Essentially, I see a lot of false narratives out there –

from the excess supply of unfilled jobs in the highly unreliable JOLTS explained here: https://alhambrapartners.com/2022/01/05/before-nodding-along-w-fomcs-hawks-on-inflation-first-grab-yourself-a-beveridge/

to the money-printing narrative I argued against above.

Here are my latest asset allocations:

  • HEDGES (9.8%)
    • 9.8% TLT Calls
  • PRECIOUS METALS (38.9%)
    • 6.6% AG (Silver), calls
    • 4.4% EQX (Gold), calls
    • 2.3% EQX (Gold)
    • 4.1% SILV (Silver)
    • 4.0% SILVRF (Silver)
    • 3.2% LGDTF (Gold)
    • 2.9% MTA (Gold & Silver)
    • 2.6% MGMLF (Gold)
    • 2.7% RSNVF (Silver)
    • 2.2% SSVFF (Silver)
    • 2.2% HAMRF (Gold)
    • 0.9% MMNGF
    • 0.8% DSVSF (Silver)
  • URANIUM (22.0%)
    • 7.9% CCJ, shares w/ covered calls
    • 3.6% UUUU, shares w/ covered calls
    • 4.4% UEC, shares w/ covered calls
    • 2.1% BQSSF
    • 1.9% DNN
    • 1.6% ENCUF
    • 0.7% UROY
  • US CANNABIS (14.4%)
    • 1.8% AYRWF
    • 1.7% CCHWF
    • 1.7% CRLBF
    • 2.0% CURLF
    • 1.8% GTBIF
    • 1.7% TCNNF
    • 2.1% TRSSF
    • 1.7% VRNOF
  • BATTERY METALS (3.5%)
    • 2.0% NOVRF
    • 0.9% SBSW
    • 0.5% PGEZF
  • CRYPTO (1.0%)
    • 1.0% XRP
  • OTHER (1.6%)
    • 1.1% DOCN (cloud computing)
    • 0.5% OGZPY
    • 0.0% ATCO calls
  • CASH (8.9%)

I actually did a fair amount of buying this last week, as you can see by the reduced cash levels. I added a little bit to junior silver miner RSNVF, added some battery metals with more NOVRF then new positions in SBSW and MMNGF, and on Friday I added a significant plug of March 2023 TLT calls.

TLT has been absolutely crushed this week as the Fed endlessly talks about how much they’re going to need to raise rates this cycle and warning about how stocks will crash, so allocation stayed the same as I put in more money, yet I am up to 47 total TLT calls which is a lot of upside exposure.

In an environment like this where everyone is encouraged to dump bonds and buy puts, I can’t help but play contrarian. Contrarian plays like being long TLT can get you big moves, as everyone scrambles to re-balance, while consensus plays like being long AAPL and hedging with SPY puts can stop going up simply because there’s no one left to buy.

The Uranium sector is a bit different in that it is still a tiny valuation as a whole, so it can shoot up like Bitcoin when funds really start moving in. A significant portion of my remaining 22% stake may disappear next week as all my covered calls expire then, but I didn’t sell covered calls on everything so I’ll still have a stake, and the ones I did sell are just barely at-the-money even after this week’s gains. The reason I reduce like this is because I want to be able to add back when the Fed gets enough risk aversion to bring these miners back to key moving averages like the 50DMA and 200DMA.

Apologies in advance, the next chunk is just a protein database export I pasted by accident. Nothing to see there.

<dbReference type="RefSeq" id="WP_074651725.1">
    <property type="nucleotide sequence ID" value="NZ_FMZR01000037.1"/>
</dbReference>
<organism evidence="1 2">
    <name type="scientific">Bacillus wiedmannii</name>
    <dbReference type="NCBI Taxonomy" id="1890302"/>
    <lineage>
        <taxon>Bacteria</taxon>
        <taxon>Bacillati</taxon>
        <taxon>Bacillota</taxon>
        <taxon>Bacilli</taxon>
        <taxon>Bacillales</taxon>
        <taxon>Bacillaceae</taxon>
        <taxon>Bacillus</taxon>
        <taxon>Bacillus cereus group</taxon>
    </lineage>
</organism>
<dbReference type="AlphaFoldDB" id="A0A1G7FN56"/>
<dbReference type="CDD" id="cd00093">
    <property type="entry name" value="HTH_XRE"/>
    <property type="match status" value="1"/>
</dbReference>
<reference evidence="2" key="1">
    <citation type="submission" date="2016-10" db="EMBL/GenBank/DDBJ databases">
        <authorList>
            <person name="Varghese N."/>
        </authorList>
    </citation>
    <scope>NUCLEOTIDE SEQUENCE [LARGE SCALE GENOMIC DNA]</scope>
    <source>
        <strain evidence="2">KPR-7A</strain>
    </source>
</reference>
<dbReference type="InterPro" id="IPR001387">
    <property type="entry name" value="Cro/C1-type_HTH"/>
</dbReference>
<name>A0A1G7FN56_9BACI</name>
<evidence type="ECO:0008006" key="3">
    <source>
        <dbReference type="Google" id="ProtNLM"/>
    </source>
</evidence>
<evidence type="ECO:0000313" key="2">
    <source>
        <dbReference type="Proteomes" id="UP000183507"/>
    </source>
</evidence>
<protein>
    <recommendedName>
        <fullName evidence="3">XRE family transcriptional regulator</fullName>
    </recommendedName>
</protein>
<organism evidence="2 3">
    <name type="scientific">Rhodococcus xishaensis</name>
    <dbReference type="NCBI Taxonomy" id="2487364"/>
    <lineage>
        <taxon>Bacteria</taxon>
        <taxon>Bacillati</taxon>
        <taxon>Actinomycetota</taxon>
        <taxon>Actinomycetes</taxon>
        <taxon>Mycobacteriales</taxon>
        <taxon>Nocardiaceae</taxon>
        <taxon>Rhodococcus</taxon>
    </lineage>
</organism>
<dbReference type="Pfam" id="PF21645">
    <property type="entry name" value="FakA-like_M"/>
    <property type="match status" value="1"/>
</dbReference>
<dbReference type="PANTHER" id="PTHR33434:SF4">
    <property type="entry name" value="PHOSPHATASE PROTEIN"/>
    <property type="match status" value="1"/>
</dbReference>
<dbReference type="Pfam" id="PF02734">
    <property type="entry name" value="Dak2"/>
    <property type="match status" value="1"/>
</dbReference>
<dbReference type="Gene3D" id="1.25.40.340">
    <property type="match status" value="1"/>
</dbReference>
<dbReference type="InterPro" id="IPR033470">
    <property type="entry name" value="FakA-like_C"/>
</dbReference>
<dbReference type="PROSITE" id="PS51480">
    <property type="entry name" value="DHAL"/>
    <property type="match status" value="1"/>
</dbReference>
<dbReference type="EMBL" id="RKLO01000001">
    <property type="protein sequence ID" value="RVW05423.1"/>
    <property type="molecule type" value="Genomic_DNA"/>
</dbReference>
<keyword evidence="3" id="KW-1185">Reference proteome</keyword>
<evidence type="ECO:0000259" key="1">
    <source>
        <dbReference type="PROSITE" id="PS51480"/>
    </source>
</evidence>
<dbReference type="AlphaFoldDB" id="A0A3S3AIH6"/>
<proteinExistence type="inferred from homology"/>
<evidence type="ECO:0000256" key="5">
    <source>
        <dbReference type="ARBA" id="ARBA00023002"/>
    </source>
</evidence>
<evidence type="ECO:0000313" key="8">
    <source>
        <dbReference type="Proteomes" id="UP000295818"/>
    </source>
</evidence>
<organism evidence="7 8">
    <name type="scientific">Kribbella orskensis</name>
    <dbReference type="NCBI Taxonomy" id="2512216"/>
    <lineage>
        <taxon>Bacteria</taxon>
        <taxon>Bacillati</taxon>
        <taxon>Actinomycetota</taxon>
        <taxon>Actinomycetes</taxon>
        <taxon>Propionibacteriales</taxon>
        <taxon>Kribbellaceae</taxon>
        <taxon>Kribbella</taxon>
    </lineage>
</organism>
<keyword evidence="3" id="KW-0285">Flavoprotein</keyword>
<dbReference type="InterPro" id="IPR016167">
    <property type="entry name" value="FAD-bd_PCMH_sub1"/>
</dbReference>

I’ll end there. We’ve got some crazy months ahead, so keep a stoic view while trying to game these moves. Remember the famous words of Douglas Adams Hitchhiker’s Guide to the Galaxy: Don’t Panic.

2 Comments

Bearish decline imminent? Not quite yet.

The famous 2’s-10’s treasury curve inverted a couple times this week, and yield curve inversions are becoming more regular topics in the circles of FinTwit (Financial Twitter). At the same time, it seems like to many people are nervous or hedging for a major crash to hit. It’s really hard to say here, I could as easily see a short-covering rally through April as a major fund blowup sparking a selloff. My gut says it’s too early to be stacking up on bearish bets, so I prefer building cash to jumping too fast into TLT calls and I really don’t like the risk/reward of buying puts here.

I’ve reduced my precious metals exposure significantly this rally, and I might reduce a bit further – specifically in the to positions where I hold long dated calls – AG and EQX. While I like the long-term story that countries will diversify away from the dollar and US-dollar denominated trade for various reasons, it always scares me when people harp on money-printing with hyper-bullish targets. In my view, money printing is simply a false narrative. I still agree with Rauol Pal’s view that we still have another lower high in yields and likely revisit the lows, but that it will happen faster this time because of the rapid monetary & fiscal easing of 2020-2021 followed by a rapid reversal of both. That being said, here’s a look at the two charts of my two positions I’m most likely to reduce.